Friday, June 25, 2010

Viruses, Internet Security, the First Amendment, Eliott Spitzer, and Escort Services

The alternative headline was going to be “Who Pimped My Internet Security Product Testing?”, but common sense won out.

In 2002, then New York State Attorney General Eliott Spitzer won a case against Network Associates’ McAfee subsidiary regarding a “censorship clause” in some of the company’s Eula’s (End User Licensing Agreements). The clause stated that customers could not publish product reviews or results of benchmark tests without permission from the company.

New York State Supreme Court Justice Marilyn Shafer issued a ruling, prohibiting Network Associates/McAfee from trying to use end-user license agreements to ban product reviews or benchmark tests.

Eliott Spitzer became governor of New York State 2007. He resigned in 2008 when his name became affiliated with an investigation being done on a high end escort service. It’d be a cheap shot to mention the v word here! Spitzer will be joining with Pulitzer Prize winning newspaper columnist Kathleen Parker on CNN this fall. Quite a trick on his part. From high end call girls to cable.

If an antivirus and internet security provider is willing to collect revenue from customers for its product, they should be willing to have the product tested, benchmarked, and/or reviewed without making the test organization jump through a lot of hoops or “hinting” that something may happen if the test group vary from what they say on the form. If a vendor is willing to allow customers to download its product for free, the same holds true.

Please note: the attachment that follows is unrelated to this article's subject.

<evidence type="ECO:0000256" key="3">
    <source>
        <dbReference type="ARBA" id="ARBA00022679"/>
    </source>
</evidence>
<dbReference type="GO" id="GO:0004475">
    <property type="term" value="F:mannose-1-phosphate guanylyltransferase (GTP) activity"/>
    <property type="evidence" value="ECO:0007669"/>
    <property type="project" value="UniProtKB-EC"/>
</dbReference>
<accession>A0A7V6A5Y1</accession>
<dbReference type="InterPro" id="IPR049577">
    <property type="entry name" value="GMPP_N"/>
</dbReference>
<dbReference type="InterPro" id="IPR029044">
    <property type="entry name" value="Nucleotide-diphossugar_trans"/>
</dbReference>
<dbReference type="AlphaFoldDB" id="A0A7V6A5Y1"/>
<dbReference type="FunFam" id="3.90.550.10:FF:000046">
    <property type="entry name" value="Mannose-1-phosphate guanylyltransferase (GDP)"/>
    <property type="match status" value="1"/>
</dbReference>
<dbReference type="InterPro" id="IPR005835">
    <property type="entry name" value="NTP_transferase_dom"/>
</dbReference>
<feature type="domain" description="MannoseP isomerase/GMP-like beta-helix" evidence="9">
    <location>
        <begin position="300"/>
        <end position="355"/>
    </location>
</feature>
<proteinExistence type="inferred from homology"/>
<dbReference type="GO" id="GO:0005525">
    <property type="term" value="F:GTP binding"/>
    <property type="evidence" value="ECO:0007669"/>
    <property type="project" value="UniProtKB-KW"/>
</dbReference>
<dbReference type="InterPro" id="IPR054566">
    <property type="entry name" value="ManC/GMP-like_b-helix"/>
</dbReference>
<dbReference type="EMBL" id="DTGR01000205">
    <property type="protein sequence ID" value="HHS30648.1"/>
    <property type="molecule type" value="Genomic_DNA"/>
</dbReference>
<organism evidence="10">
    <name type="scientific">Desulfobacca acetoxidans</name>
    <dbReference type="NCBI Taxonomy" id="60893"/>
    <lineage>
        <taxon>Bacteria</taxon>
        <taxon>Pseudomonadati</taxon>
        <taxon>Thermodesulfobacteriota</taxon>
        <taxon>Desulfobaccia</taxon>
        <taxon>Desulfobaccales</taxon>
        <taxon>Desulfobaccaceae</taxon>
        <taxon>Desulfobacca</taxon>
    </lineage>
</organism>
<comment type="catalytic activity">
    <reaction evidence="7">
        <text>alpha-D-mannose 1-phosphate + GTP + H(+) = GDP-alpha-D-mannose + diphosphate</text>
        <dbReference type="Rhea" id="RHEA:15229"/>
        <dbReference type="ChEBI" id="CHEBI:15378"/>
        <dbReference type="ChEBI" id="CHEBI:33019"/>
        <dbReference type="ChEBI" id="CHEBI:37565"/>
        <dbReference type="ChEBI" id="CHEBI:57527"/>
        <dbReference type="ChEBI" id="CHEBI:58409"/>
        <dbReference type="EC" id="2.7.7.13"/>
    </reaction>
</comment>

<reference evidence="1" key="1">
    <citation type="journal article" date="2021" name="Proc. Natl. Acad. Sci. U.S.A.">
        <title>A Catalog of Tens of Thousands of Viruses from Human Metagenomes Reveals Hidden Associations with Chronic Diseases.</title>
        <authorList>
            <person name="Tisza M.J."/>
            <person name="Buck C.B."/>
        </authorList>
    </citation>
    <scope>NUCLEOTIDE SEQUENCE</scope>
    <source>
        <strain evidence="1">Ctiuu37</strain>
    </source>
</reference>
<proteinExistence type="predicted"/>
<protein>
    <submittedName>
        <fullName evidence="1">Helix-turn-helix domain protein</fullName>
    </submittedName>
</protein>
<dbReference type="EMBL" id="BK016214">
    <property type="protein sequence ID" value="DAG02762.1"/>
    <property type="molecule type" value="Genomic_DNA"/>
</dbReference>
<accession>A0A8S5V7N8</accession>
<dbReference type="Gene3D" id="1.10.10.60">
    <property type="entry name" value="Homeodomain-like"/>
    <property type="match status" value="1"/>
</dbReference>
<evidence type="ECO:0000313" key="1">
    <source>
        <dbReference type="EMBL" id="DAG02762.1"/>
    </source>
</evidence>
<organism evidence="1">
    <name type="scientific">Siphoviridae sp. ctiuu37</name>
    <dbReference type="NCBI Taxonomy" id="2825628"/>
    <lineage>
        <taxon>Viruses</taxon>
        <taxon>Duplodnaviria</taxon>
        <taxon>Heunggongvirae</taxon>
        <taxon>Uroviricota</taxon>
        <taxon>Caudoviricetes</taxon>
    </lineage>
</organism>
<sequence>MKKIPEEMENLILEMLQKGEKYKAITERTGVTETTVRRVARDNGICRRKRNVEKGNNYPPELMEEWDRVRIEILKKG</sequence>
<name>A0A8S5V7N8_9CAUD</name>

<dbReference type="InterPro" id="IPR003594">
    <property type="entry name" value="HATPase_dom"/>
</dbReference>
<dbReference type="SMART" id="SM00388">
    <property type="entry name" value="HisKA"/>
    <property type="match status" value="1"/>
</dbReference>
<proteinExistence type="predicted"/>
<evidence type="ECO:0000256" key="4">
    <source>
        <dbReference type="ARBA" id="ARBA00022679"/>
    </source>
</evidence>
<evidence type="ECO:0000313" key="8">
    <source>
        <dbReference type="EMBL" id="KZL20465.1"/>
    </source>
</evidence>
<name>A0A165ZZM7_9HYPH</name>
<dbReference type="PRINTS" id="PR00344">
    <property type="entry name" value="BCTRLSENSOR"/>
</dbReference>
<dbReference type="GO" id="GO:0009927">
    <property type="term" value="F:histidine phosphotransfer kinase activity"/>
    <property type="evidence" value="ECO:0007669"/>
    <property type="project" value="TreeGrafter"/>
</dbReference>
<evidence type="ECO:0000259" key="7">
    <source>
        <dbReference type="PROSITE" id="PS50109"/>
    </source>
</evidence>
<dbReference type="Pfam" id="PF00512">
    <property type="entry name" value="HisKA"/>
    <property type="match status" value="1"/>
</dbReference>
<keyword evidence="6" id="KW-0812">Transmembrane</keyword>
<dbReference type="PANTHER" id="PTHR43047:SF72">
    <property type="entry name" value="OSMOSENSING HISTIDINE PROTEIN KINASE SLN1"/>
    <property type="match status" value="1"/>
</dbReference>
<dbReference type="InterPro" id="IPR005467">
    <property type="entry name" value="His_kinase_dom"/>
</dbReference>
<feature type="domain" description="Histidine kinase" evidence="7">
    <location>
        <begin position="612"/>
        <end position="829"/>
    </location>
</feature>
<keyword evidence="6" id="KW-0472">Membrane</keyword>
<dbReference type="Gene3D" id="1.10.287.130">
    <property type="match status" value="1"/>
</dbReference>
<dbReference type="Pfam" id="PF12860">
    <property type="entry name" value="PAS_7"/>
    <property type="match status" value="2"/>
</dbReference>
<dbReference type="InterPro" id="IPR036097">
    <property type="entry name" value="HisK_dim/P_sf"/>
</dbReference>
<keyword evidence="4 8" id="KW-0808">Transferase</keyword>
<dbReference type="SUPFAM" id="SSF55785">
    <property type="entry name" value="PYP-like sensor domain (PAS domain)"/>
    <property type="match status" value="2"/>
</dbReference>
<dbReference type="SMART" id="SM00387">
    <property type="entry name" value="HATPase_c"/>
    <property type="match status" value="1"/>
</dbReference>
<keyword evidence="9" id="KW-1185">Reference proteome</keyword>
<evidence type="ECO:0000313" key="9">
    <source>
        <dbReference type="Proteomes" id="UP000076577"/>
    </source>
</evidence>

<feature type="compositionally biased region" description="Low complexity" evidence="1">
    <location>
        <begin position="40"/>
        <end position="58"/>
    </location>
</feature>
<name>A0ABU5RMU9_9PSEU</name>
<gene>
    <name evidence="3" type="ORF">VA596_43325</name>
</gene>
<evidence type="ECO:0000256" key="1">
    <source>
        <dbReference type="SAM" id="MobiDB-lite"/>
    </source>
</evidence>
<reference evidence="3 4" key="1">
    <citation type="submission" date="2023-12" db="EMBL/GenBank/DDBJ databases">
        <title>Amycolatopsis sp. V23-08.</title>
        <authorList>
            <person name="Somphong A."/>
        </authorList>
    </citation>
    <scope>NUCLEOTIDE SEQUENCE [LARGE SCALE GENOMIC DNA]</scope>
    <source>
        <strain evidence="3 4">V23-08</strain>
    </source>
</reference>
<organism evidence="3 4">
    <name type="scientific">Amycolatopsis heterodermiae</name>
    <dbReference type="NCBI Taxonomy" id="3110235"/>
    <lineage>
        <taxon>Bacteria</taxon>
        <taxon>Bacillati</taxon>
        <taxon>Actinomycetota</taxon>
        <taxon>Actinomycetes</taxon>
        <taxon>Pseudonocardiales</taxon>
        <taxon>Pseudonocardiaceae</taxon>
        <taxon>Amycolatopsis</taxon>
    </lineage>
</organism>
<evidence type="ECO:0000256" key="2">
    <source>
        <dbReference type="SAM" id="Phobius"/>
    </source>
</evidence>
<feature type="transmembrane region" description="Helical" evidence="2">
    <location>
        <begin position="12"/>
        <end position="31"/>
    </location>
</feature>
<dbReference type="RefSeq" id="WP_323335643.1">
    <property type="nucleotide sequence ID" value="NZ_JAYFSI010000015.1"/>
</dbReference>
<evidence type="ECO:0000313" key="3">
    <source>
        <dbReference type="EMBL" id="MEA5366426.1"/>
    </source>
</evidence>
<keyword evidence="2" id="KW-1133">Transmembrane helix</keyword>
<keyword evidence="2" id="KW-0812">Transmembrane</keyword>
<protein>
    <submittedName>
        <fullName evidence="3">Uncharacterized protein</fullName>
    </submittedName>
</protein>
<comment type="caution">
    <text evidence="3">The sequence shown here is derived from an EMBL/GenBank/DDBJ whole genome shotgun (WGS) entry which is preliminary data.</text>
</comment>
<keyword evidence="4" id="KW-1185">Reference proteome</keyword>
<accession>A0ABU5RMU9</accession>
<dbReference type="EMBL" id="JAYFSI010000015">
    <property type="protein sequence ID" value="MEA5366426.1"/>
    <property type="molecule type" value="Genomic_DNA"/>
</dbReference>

One security vendor’s website and their EULA for testing and benchmarking states in part - “You agree that the testing/benchmarking results will only be used as specified by you in this form and for no other purpose whatsoever. …reserves the right to use its sole discretion in denying your request as a whole or in part.” The EULA requires information about the method and purpose of testing, among other details.

It’s all related to that First Amendment thing on the west side of the pond. Freedom of speech and freedom of the press. Vendors cannot be expected to be able to examine complete test plans in advance. Results could originally be posted on a web site, then appear in a print article, be written about in blogs, etc. This doesn’t waive the requirement that the testers utilize best practices. Vendors should not consider it their right to review results in their entirely before publication and then back out if they don’t like the test results or text of the article. Test organizations and reviewers should be willing to allow vendors to vet feature check lists and pricing if these are part of the article.

Vendors should be able to exert more influence over a test being performed when a product is in beta. If a new version of the product is going to be released before the article is published, discussions would have to take place. These issues with dates cannot be helped sometimes, due to release schedules, and publication deadlines. For example, it may be unfair to the vendor (and the customer), if a group review is published for example and an older version of the product is compared with competitors’ current releases. They can’t use the phrase “we’re in beta” ad nausea, though. When results are online, publications/reviewers should make the effort to footnote the article, should a new version be released.

1 comment:

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